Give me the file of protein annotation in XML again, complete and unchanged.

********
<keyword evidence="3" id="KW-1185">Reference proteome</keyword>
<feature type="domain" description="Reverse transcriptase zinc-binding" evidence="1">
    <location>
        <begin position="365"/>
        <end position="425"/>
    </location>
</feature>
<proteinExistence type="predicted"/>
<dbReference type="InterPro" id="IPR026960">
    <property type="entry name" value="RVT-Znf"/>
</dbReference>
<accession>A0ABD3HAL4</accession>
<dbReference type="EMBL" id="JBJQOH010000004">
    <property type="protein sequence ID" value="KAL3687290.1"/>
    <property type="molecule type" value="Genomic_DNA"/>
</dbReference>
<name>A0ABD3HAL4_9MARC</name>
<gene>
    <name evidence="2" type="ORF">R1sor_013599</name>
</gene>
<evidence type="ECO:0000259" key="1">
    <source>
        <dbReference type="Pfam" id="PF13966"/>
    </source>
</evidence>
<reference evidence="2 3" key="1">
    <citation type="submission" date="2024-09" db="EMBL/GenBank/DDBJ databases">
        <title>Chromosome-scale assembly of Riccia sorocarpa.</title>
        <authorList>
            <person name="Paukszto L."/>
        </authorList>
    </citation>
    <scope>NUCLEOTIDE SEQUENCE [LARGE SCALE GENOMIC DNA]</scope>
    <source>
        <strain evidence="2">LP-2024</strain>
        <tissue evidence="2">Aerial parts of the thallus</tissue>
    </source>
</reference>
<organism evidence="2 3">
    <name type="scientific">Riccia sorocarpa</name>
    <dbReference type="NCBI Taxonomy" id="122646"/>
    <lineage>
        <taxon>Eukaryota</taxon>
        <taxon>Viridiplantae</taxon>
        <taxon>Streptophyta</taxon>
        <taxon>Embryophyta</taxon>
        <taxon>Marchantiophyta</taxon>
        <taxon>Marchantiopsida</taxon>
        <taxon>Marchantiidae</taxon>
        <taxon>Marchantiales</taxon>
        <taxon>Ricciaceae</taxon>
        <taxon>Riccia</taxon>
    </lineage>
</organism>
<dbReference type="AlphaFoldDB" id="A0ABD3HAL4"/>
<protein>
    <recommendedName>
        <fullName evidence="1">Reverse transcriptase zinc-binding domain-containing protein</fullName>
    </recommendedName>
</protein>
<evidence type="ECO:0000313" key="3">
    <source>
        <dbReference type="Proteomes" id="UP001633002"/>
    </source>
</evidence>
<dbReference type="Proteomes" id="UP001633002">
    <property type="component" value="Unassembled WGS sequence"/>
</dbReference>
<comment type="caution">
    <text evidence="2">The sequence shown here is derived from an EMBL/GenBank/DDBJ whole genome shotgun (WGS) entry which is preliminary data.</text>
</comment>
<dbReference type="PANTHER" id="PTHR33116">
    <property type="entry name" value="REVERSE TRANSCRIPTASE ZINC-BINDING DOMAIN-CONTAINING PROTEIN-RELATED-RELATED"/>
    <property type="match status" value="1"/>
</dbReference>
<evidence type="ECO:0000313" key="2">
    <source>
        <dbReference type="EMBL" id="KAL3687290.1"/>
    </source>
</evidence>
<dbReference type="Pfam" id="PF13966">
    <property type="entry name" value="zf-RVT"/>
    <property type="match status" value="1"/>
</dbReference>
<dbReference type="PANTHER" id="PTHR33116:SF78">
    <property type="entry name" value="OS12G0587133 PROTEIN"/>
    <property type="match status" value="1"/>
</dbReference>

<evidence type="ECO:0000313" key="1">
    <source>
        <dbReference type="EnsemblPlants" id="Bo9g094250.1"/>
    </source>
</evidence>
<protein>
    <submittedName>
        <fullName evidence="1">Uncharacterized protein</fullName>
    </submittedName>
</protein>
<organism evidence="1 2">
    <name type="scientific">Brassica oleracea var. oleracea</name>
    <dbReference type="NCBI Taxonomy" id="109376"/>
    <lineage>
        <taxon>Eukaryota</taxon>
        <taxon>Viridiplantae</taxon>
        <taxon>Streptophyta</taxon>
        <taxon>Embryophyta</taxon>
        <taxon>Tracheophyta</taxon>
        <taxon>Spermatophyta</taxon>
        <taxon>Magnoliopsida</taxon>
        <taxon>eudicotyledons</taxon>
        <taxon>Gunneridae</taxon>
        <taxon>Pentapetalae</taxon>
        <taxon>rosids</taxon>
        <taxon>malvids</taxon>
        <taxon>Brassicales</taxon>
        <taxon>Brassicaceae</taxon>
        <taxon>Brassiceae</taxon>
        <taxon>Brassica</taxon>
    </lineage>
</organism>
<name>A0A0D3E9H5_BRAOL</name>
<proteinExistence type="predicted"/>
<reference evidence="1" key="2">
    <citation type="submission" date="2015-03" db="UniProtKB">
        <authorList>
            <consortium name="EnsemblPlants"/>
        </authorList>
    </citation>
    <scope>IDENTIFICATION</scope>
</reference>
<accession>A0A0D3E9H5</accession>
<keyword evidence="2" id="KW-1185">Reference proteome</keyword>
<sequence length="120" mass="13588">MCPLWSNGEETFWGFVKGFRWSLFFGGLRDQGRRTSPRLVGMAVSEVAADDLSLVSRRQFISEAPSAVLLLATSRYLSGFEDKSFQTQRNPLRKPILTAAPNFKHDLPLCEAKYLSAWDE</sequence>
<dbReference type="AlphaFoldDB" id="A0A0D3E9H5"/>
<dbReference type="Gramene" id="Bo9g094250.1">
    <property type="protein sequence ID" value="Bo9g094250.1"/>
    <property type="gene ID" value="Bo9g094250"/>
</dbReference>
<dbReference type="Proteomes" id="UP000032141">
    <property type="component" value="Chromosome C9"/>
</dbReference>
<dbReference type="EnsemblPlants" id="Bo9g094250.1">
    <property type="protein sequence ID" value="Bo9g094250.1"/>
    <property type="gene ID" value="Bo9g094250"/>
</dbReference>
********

<keyword evidence="3" id="KW-1185">Reference proteome</keyword>
<feature type="domain" description="Reverse transcriptase zinc-binding" evidence="1">
    <location>
        <begin position="365"/>
        <end position="425"/>
    </location>
</feature>
<proteinExistence type="predicted"/>
<dbReference type="InterPro" id="IPR026960">
    <property type="entry name" value="RVT-Znf"/>
</dbReference>
<accession>A0ABD3HAL4</accession>
<dbReference type="EMBL" id="JBJQOH010000004">
    <property type="protein sequence ID" value="KAL3687290.1"/>
    <property type="molecule type" value="Genomic_DNA"/>
</dbReference>
<name>A0ABD3HAL4_9MARC</name>
<gene>
    <name evidence="2" type="ORF">R1sor_013599</name>
</gene>
<evidence type="ECO:0000259" key="1">
    <source>
        <dbReference type="Pfam" id="PF13966"/>
    </source>
</evidence>
<reference evidence="2 3" key="1">
    <citation type="submission" date="2024-09" db="EMBL/GenBank/DDBJ databases">
        <title>Chromosome-scale assembly of Riccia sorocarpa.</title>
        <authorList>
            <person name="Paukszto L."/>
        </authorList>
    </citation>
    <scope>NUCLEOTIDE SEQUENCE [LARGE SCALE GENOMIC DNA]</scope>
    <source>
        <strain evidence="2">LP-2024</strain>
        <tissue evidence="2">Aerial parts of the thallus</tissue>
    </source>
</reference>
<organism evidence="2 3">
    <name type="scientific">Riccia sorocarpa</name>
    <dbReference type="NCBI Taxonomy" id="122646"/>
    <lineage>
        <taxon>Eukaryota</taxon>
        <taxon>Viridiplantae</taxon>
        <taxon>Streptophyta</taxon>
        <taxon>Embryophyta</taxon>
        <taxon>Marchantiophyta</taxon>
        <taxon>Marchantiopsida</taxon>
        <taxon>Marchantiidae</taxon>
        <taxon>Marchantiales</taxon>
        <taxon>Ricciaceae</taxon>
        <taxon>Riccia</taxon>
    </lineage>
</organism>
<dbReference type="AlphaFoldDB" id="A0ABD3HAL4"/>
<protein>
    <recommendedName>
        <fullName evidence="1">Reverse transcriptase zinc-binding domain-containing protein</fullName>
    </recommendedName>
</protein>
<evidence type="ECO:0000313" key="3">
    <source>
        <dbReference type="Proteomes" id="UP001633002"/>
    </source>
</evidence>
<dbReference type="Proteomes" id="UP001633002">
    <property type="component" value="Unassembled WGS sequence"/>
</dbReference>
<comment type="caution">
    <text evidence="2">The sequence shown here is derived from an EMBL/GenBank/DDBJ whole genome shotgun (WGS) entry which is preliminary data.</text>
</comment>
<dbReference type="PANTHER" id="PTHR33116">
    <property type="entry name" value="REVERSE TRANSCRIPTASE ZINC-BINDING DOMAIN-CONTAINING PROTEIN-RELATED-RELATED"/>
    <property type="match status" value="1"/>
</dbReference>
<evidence type="ECO:0000313" key="2">
    <source>
        <dbReference type="EMBL" id="KAL3687290.1"/>
    </source>
</evidence>
<dbReference type="Pfam" id="PF13966">
    <property type="entry name" value="zf-RVT"/>
    <property type="match status" value="1"/>
</dbReference>
<dbReference type="PANTHER" id="PTHR33116:SF78">
    <property type="entry name" value="OS12G0587133 PROTEIN"/>
    <property type="match status" value="1"/>
</dbReference>

<evidence type="ECO:0000313" key="1">
    <source>
        <dbReference type="EnsemblPlants" id="Bo9g094250.1"/>
    </source>
</evidence>
<protein>
    <submittedName>
        <fullName evidence="1">Uncharacterized protein</fullName>
    </submittedName>
</protein>
<organism evidence="1 2">
    <name type="scientific">Brassica oleracea var. oleracea</name>
    <dbReference type="NCBI Taxonomy" id="109376"/>
    <lineage>
        <taxon>Eukaryota</taxon>
        <taxon>Viridiplantae</taxon>
        <taxon>Streptophyta</taxon>
        <taxon>Embryophyta</taxon>
        <taxon>Tracheophyta</taxon>
        <taxon>Spermatophyta</taxon>
        <taxon>Magnoliopsida</taxon>
        <taxon>eudicotyledons</taxon>
        <taxon>Gunneridae</taxon>
        <taxon>Pentapetalae</taxon>
        <taxon>rosids</taxon>
        <taxon>malvids</taxon>
        <taxon>Brassicales</taxon>
        <taxon>Brassicaceae</taxon>
        <taxon>Brassiceae</taxon>
        <taxon>Brassica</taxon>
    </lineage>
</organism>
<name>A0A0D3E9H5_BRAOL</name>
<proteinExistence type="predicted"/>
<reference evidence="1" key="2">
    <citation type="submission" date="2015-03" db="UniProtKB">
        <authorList>
            <consortium name="EnsemblPlants"/>
        </authorList>
    </citation>
    <scope>IDENTIFICATION</scope>
</reference>
<accession>A0A0D3E9H5</accession>
<keyword evidence="2" id="KW-1185">Reference proteome</keyword>
<sequence length="120" mass="13588">MCPLWSNGEETFWGFVKGFRWSLFFGGLRDQGRRTSPRLVGMAVSEVAADDLSLVSRRQFISEAPSAVLLLATSRYLSGFEDKSFQTQRNPLRKPILTAAPNFKHDLPLCEAKYLSAWDE</sequence>
<dbReference type="AlphaFoldDB" id="A0A0D3E9H5"/>
<dbReference type="Gramene" id="Bo9g094250.1">
    <property type="protein sequence ID" value="Bo9g094250.1"/>
    <property type="gene ID" value="Bo9g094250"/>
</dbReference>
<dbReference type="Proteomes" id="UP000032141">
    <property type="component" value="Chromosome C9"/>
</dbReference>
<dbReference type="EnsemblPlants" id="Bo9g094250.1">
    <property type="protein sequence ID" value="Bo9g094250.1"/>
    <property type="gene ID" value="Bo9g094250"/>
</dbReference>